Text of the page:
Because of his respect for the history and values of the school, Pierce broke with his fellow Senate candidates on the controversial issue of contraceptives for students. He doesn’t believe that the school should be forced to distribute something that is clearly at odds with its values.

When asked where the line should be drawn between an open and diverse community and one that honors the teachings of the Catholic Church, Pierce created his own test. He would support groups, like T.E.D.A., that are “not offensive or antagonistic to the Catholic mission.” Pierce says he is a part of T.E.D.A., and he would have voted for the club’s approval had he been in the Senate last year.

Instead, Pierce is deeply concerned with the environment and intends to spend his time as a senator writing policies that makes campus greener and lessens its environmental impact. He believes he can make a lot of headway on the issue, bringing senators from all classes together to affect change.

“I feel like that’s going to be a universally agreed upon thing,” he said of his ideas for making the Hilltop more environmentally friendly. He hopes to bring composting to Davison Hall and improve access to recycling and trash disposal around campus.

In addition to pursuing a run for the Student Government Association, Pierce is a member of Ultimate Frisbee and College Republicans. He also has an off-campus job.

Voting is on Wednesday, September 19th and Thursday, September 20th.

Race for Class of 2022’s President Gets Ugly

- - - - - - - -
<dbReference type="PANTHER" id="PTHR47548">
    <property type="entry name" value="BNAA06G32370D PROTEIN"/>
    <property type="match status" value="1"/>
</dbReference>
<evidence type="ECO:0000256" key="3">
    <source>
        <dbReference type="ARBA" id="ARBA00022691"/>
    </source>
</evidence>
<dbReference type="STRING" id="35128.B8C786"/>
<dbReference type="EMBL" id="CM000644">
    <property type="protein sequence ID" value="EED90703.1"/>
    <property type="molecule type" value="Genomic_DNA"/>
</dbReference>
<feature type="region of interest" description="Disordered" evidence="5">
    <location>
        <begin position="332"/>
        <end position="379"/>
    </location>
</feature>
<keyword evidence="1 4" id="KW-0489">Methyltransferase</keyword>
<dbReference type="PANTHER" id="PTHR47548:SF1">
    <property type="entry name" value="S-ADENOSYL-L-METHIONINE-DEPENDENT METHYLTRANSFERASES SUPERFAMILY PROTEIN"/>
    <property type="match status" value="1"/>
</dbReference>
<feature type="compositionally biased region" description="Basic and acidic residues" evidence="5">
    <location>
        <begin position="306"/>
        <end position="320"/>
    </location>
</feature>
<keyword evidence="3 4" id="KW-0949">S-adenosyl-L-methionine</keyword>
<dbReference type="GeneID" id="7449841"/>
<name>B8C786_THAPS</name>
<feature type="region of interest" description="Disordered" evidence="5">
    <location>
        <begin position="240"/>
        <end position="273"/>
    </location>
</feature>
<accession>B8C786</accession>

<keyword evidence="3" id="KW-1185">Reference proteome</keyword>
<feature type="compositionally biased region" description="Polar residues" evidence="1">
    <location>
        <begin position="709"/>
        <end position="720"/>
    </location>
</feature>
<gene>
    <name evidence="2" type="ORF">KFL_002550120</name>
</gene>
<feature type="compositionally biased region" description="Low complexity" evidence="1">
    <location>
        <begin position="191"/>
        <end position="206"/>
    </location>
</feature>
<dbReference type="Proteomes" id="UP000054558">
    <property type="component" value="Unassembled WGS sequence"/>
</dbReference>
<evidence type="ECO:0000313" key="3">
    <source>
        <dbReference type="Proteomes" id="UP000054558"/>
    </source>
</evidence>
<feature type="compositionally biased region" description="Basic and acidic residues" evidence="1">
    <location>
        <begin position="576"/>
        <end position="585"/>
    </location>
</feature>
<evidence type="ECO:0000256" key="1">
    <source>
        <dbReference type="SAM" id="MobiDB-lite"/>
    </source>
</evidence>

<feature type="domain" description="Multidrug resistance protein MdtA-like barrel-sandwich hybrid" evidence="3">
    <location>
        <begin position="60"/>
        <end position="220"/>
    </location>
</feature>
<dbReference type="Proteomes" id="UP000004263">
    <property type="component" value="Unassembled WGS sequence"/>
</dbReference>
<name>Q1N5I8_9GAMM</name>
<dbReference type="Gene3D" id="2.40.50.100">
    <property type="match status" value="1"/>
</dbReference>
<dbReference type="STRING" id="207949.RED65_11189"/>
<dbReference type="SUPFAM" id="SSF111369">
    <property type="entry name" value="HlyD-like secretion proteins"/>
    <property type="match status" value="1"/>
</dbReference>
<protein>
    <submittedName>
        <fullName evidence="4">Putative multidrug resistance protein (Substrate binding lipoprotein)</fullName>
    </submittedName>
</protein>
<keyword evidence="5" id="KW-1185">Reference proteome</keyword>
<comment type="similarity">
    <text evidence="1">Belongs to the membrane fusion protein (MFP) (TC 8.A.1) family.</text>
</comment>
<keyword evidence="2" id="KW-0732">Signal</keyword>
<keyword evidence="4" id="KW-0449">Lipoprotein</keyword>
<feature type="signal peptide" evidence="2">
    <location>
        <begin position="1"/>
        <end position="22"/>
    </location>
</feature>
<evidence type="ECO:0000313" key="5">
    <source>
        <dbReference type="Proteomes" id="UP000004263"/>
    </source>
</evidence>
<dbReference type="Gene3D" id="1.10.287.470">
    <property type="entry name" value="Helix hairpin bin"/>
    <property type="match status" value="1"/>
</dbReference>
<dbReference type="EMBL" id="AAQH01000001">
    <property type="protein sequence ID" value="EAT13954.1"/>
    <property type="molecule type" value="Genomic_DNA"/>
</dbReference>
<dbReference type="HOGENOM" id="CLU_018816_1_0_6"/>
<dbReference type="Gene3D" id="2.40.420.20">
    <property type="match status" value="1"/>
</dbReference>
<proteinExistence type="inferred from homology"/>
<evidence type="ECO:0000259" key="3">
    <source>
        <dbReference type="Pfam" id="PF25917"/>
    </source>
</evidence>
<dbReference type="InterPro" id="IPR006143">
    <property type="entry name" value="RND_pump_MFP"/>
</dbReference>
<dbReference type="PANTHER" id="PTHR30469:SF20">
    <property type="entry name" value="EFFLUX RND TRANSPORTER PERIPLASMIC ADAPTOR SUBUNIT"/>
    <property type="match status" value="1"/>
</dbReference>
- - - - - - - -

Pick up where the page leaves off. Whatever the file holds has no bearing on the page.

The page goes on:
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The candidates for the Class of 2022 president share a hug after a raucous debate. From left to right, Trevor Nelson, Gina Gagliardi, Sean Bentley, and David Chairez. (Photo by Kenny Otis ’22)

The candidates for President of the Class of 2022 gathered, along with about 35 of their classmates, in the basement common room in Dominic Hall this evening for an impromptu debate. The race for president has become the most heated campaign for the Student Government Association the Hilltop has seen in several years, with sharp barbs being traded and bitter campaigning being the dominant theme.

The debate was organized by Sean Bentley ’22, who is running for class president. Bentley was given the first opening statement and the final closing statement, as well as setting the date and time of the debate. The other three candidates were present as well, David Chairez ’22, Gina Gagliardi ’22, and Trevor Nelson ’22, although it is unclear if they all knew about the debate in advance. David arrived part-way through opening statements.

The first topics debated by the candidates were ones that have been discussed in The Hilltopper’s candidate profiles as well as the SGA-sponsored speeches: safe sex and intervisitation. Chairez and Nelson agreed that the College should play an active role in promoting safe sex on campus through providing contraceptives. Bentley applauded the practice of safe sex while lamenting the possible spending of student tuition dollars on purchasing contraceptives. He applied the logic the Supreme Court used in the Burwell v. Hobby Lobby (2014) decision – you cannot force someone to purchase a product in direct violation of their deeply held religious beliefs. Gagliardi countered that this kind of policy discussion was the job of the SGA Senate, not the class president.

On the topic of intervisitation, Bentley, Chairez, and Nelson all agreed that the policy should end, while Gagliardi said that she wanted to take “everyone’s voices” into account when making decisions, adding that she had spoken to some members of the Class of 2022 who said that they liked intervisitation.

Bentley theorized that Saint Anselm College was losing potential students to schools like SNHU and UNH because of the intervisitation policy but did not provide any evidence to support the claim. Nelson also spoke about the need for such a change to come through the SGA Senate rather than the class president.

Asked about fundraisers, the candidates each presented a plethora of ideas to blend class unity with fundraising. A popular idea is a fair or carnival, which would bring in the Greater Manchester community, although there was controversy over whose idea it was.